Enteric glia are important participants in information processing in the enteric nervous system. However, intercellular signaling mechanisms in enteric glia remain largely unknown. We postulated that intercellular calcium waves exist in enteric glia. Primary cultures of enteric glia were isolated from neonatal guinea pig taenia coli. Intracellular calcium in individual cells was quantified with fura-2 AM microfluorimetry. Single-cell stimulation was performed with a micromanipulator-driven glass pipette. Data were expressed as mean +/- SEM and analyzed by Student's t-test. Mechanical stimulation of a single enteric glial cell resulted in an increase in intracellular calcium, followed by concentric propagation to 36% +/- 3% of neighboring cells. Intercellular calcium waves were blocked by depletion of intracellular calcium stores with thapsigargin (1 microM). Pretreatment of enteric glia with the phospholipase C inhibitor U73122 (1 microM) significantly decreased the percentage of cells responding to mechanical stimulation (6% +/- 4%), but had no effect on waves induced by microinjection of the inositol trisphosphate (67% +/- 13% vs. 60% +/- 4% for control). Antagonism of inositol trisphosphate receptor attenuated intercellular calcium waves induced by both mechanical stimulation and microinjection of inositol trisphosphate. Uncoupling of gap junctions with octanol or heptanol significantly inhibited intercellular calcium wave propagation. Pretreatment of enteric glia with apyrase partially attenuated intercellular calcium waves. Our data demonstrate that enteric glial cells are capable of transmitting increases in intracellular calcium to surrounding cells, and that intercellular calcium waves involve a sequence of intracellular and extracellular steps in which phospholipase C, inositol trisphosphate, and ATP play roles.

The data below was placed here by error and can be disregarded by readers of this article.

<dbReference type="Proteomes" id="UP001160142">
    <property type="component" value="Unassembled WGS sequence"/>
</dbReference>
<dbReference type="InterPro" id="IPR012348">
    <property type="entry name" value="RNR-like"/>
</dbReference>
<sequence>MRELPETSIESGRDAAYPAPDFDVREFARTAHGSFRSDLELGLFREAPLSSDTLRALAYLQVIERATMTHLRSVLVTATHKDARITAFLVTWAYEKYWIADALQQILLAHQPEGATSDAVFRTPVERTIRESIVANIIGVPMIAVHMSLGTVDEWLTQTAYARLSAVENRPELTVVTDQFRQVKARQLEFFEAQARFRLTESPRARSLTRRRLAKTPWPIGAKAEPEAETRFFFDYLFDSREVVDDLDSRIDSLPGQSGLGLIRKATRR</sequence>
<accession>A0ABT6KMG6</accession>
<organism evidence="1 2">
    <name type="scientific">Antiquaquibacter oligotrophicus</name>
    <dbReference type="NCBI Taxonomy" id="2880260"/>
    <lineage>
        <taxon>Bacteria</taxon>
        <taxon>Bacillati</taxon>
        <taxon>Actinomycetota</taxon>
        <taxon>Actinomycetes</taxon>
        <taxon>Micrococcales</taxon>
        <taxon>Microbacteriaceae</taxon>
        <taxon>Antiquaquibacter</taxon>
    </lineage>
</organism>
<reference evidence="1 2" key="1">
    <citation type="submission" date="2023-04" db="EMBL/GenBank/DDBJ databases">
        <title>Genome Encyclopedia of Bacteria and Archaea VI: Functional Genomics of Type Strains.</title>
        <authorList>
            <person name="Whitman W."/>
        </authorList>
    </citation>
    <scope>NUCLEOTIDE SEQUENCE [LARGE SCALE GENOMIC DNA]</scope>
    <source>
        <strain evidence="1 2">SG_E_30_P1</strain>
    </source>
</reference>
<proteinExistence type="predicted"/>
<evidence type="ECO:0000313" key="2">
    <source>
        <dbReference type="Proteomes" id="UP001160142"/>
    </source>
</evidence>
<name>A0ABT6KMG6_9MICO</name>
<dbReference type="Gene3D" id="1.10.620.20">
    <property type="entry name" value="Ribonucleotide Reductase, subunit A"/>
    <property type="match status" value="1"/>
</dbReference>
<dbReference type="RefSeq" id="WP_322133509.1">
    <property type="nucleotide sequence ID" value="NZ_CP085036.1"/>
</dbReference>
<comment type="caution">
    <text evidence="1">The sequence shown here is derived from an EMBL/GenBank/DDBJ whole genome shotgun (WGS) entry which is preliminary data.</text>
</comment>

Copyright 2003 Wiley-Liss, Inc.